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Thread: Direct acces to tetxure memory & drawing buffers

  1. #1
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    Direct acces to tetxure memory & drawing buffers

    I think it would be very usefull to have an openGL command that returns a pointer to the adress of the front and back buffers as well as an especific textures.
    This way you coud alter the contens of its memory areas with DirectDraw on PC or Quickdraw on MAC without having to move memory blocks.
    At the end all this is just video memory.

  2. #2
    Senior Member OpenGL Guru Humus's Avatar
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    Re: Direct acces to tetxure memory & drawing buffers

    This is a bad idea as it'll lock the hardware vendors to a certain memory mapping. Lost freedom => less optimization possibilities.
    Direct memory access is going to be removed from DX too. From DX8 and on it won't be supported anymore.

  3. #3
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    Re: Direct acces to tetxure memory & drawing buffers

    I beg to disagree. For instance, let's
    assume we want to texturemap HDTV video.
    With OpenGL, the standard technique is
    to use glTexSubImage2D to introduce the
    HDTV image into the texture. Unfortunately,
    the overhead of glTexSubImage2D can be
    very large and strongly reduces
    performance.

    I think that we definitely need a "backdoor"
    into the graphics memory as it can
    drastically improve performance with
    streaming textures or very large textures.
    We're talking about an order of magnitude
    speed difference between the standard
    OpenGL path and direct texture access!

  4. #4
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    Re: Direct acces to tetxure memory & drawing buffers

    I'm with Humus on this one. Front buffer, MAYBE, though I suspect it'll raise merry hell with multi-frame pipelining. Backbuffer, no way. There was an interesting Carmack post on /. a while back, making a good argument for using blits for page swaps, and one of the reasons was that a linear addess space was NOT necessarily the best format for a backbuffer.

    I agree that a faster way of putting data from other video sources would be useful, but this should be an API call hiding the implementation, not exposing a raw pointer. I'd be very surprised if the Khronos OpenML initiative didn't include something like this as an OpenGL ext.

  5. #5
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    Re: Direct acces to tetxure memory & drawing buffers

    I think that you guys are right in the way you see that this will open an endless number of new things to care of ( memory mapping schemes, API implementations e.t.c ) but just think that the only I'm asking for is a way to know where in the video memory is my data, I'm not asking about any particular ordering-structure of video memory because I think this is the easiest part to deal with (pointer math).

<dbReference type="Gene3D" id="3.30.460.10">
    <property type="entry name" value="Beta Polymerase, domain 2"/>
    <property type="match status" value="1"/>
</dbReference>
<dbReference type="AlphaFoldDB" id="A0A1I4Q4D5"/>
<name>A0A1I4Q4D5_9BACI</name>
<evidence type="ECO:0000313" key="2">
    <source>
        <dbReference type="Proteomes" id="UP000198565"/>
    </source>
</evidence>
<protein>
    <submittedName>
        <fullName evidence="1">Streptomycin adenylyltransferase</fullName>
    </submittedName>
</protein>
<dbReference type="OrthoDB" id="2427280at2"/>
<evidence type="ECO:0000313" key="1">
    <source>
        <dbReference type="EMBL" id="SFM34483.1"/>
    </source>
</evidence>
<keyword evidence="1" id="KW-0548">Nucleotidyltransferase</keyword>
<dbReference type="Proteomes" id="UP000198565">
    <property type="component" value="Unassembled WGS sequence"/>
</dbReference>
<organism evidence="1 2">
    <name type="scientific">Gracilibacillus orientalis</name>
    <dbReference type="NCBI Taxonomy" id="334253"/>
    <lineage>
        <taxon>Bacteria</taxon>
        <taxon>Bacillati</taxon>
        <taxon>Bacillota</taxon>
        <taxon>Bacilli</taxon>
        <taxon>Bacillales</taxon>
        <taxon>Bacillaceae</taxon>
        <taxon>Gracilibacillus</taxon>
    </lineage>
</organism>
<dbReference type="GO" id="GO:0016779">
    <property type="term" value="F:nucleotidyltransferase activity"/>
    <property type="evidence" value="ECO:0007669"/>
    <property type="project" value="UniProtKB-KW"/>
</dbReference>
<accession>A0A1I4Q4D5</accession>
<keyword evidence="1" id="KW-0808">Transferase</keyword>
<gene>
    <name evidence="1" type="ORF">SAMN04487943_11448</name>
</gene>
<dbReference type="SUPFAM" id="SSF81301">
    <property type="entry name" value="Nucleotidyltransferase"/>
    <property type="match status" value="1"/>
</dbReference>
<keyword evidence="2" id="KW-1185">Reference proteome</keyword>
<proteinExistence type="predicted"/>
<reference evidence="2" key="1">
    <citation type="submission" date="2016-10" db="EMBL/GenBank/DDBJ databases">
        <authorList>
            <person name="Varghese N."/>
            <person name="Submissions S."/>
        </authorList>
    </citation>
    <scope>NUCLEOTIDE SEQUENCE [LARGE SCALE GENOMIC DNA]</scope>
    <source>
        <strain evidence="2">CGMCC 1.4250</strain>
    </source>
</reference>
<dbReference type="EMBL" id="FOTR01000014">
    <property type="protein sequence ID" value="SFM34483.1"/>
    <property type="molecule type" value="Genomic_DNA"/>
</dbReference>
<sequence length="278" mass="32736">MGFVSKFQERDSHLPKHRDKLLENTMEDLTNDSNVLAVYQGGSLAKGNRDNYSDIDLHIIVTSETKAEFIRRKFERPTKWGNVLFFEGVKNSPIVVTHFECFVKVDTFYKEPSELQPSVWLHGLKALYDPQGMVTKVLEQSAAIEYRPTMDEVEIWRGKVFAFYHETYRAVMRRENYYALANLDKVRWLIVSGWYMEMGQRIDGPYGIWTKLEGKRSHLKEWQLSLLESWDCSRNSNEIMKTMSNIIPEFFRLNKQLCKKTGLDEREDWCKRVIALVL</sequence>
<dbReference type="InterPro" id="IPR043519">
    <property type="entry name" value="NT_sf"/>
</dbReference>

This could be a feature that maybe not all the people needs, but in the other hand it's very easy to implement & is not going to affect any ather OpenGL functionality.

    Just a pointer to the data that's all I need !

    In the same way we search on the internet for sample code & docs about advanced rendering techniques.
    We could search info about the specific way a video card is storing our data.
    (If we need to )

    Shure this is not good for games or for other aplications designed for running on a million different hardware configurations but I'm shure there's a lot of people out there that are using OpenGL for very specific projects other than games with very specific hardware configurations other than the standard consumer PC.

    If the development of an API is going to be always linked to the standard people needs then this is going to happen very slow.

    As KZ says a "backdoor" is definitely needed.

  6. #6
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    Re: Direct acces to tetxure memory & drawing buffers

    There are a lot of very good reasons to not do this. The first and simplest is that it breaks the pipelined model for 3D -- once you start writing directly to video memory, you have to sync with the chip to make sure you don't write on top of memory it's using.

    This feature has caused so many problems in D3D that DX8 has eliminated it.

    - Matt

  7. #7
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    Re: Direct acces to tetxure memory & drawing buffers

    I think mcraighead's opinion is shared by most card vendors - unfortunately. I've
    had e-mail exchanges with various vendors trying to convince them of the need for direct texture access - and didn't get anywhere except for one vendor who provided
    the direct texture access we needed.
    As a result, our application runs *much*
    faster on an 18 months old graphics card